Property Settlements & Matrimonial Transfers
Ferrall & Co.
Frequently Asked Questions
The Family Court takes a four-step approach when determining the division of matrimonial property as follows:
- Determining the net asset pool, that is the value of your assets less the value of your liabilities;
- Assessing the contributions, both financial and non-financial, that each of the parties made during the relationship;
- Assessing the future needs factors of each of the parties;
- Ensuring that the overall result is both just and equitable.
There are certain time frames that are important to remember when separating property. If you are legally married, then your time frame only starts running once you get divorced. Then, you have 12 months after the finalisation of your divorce to finalise your property settlement.
If you are a de facto couple, then you have 2 years from the date of separation to finalise your property matters. In special circumstances the Court is able to extend these time frames. However, it is best to finalise your property settlement as soon as you can.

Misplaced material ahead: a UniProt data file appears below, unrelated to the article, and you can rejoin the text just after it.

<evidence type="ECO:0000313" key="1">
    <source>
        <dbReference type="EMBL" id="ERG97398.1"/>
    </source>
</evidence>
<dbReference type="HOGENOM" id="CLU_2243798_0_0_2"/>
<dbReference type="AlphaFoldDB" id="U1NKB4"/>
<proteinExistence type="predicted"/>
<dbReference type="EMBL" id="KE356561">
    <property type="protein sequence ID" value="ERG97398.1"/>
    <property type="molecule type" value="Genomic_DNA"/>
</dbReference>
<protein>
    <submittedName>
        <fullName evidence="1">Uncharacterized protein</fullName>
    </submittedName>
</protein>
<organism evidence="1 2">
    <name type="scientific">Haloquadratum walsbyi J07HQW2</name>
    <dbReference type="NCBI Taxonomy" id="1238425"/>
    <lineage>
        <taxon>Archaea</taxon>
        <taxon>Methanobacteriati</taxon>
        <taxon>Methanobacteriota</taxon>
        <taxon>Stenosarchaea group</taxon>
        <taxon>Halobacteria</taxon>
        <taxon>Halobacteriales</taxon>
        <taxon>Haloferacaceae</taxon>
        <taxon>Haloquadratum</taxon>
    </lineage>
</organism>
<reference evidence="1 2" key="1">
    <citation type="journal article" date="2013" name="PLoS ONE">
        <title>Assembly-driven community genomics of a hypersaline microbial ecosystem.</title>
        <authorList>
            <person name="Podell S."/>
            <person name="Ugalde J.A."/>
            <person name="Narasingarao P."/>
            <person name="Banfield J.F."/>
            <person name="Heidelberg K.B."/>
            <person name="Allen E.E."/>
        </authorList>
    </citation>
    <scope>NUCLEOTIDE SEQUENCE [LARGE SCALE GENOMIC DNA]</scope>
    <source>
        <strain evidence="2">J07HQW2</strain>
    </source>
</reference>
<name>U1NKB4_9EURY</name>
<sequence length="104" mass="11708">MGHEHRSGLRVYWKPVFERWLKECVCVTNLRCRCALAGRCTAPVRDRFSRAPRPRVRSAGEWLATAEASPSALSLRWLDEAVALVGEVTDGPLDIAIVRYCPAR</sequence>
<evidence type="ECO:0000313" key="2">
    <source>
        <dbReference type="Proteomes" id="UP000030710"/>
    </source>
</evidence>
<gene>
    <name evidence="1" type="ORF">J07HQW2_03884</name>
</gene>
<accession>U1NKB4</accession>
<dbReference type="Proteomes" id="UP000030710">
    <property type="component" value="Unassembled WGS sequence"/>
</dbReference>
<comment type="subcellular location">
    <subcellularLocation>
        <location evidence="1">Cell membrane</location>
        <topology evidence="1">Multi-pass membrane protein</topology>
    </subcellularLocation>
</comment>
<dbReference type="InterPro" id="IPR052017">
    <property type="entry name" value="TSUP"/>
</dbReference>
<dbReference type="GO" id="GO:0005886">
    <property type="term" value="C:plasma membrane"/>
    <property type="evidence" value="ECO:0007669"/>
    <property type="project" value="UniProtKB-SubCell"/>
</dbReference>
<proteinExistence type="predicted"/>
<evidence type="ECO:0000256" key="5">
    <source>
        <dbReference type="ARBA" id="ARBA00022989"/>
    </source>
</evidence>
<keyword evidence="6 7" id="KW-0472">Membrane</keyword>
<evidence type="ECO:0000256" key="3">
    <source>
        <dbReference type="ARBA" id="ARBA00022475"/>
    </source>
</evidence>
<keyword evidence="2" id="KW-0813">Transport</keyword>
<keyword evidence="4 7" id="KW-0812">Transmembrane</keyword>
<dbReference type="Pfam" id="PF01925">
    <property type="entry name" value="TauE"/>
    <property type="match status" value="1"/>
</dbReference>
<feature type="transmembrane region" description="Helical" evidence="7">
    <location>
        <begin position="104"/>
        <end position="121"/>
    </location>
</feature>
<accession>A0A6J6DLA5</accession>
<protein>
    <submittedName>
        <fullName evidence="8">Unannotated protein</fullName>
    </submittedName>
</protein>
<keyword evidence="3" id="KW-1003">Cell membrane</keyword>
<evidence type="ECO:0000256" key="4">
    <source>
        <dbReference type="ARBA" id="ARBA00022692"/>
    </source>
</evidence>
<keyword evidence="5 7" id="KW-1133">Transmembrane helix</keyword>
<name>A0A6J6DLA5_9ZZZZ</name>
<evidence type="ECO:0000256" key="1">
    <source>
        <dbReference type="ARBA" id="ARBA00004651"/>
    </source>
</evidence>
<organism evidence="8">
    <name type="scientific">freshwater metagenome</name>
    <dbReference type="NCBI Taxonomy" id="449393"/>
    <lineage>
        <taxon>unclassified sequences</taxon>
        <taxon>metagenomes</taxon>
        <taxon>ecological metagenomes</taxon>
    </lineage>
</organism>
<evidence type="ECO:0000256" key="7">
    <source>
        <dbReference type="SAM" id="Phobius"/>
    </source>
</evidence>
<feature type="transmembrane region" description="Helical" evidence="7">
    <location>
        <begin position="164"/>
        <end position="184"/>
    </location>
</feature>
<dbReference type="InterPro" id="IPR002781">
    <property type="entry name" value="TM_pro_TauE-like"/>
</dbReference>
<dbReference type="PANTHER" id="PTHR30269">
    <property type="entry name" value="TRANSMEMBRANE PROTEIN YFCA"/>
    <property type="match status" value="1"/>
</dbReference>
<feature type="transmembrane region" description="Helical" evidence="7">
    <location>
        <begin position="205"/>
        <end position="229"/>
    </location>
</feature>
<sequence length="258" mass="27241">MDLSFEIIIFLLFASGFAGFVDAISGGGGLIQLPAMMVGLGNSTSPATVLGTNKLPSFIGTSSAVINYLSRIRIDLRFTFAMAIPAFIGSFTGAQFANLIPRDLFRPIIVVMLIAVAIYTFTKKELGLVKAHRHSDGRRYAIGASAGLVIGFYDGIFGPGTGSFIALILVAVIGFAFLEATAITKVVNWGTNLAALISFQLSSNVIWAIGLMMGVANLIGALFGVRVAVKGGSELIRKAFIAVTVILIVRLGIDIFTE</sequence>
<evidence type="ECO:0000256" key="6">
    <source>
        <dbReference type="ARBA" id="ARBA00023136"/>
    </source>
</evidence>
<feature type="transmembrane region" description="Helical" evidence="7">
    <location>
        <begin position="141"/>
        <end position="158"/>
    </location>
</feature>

We recommend for people to obtain independent legal advice as soon as they separate. This is due, in part, to the property value being determined on the date the matter is resolved rather than the date of separation. Many things can happen between separation and final resolution. You should always ensure that you are properly protected in the meantime.
Resolving your property settlement by consent can be both a fast and cost-effective way of finalising your financial relationship. This can also allow you to move on more quickly with your life.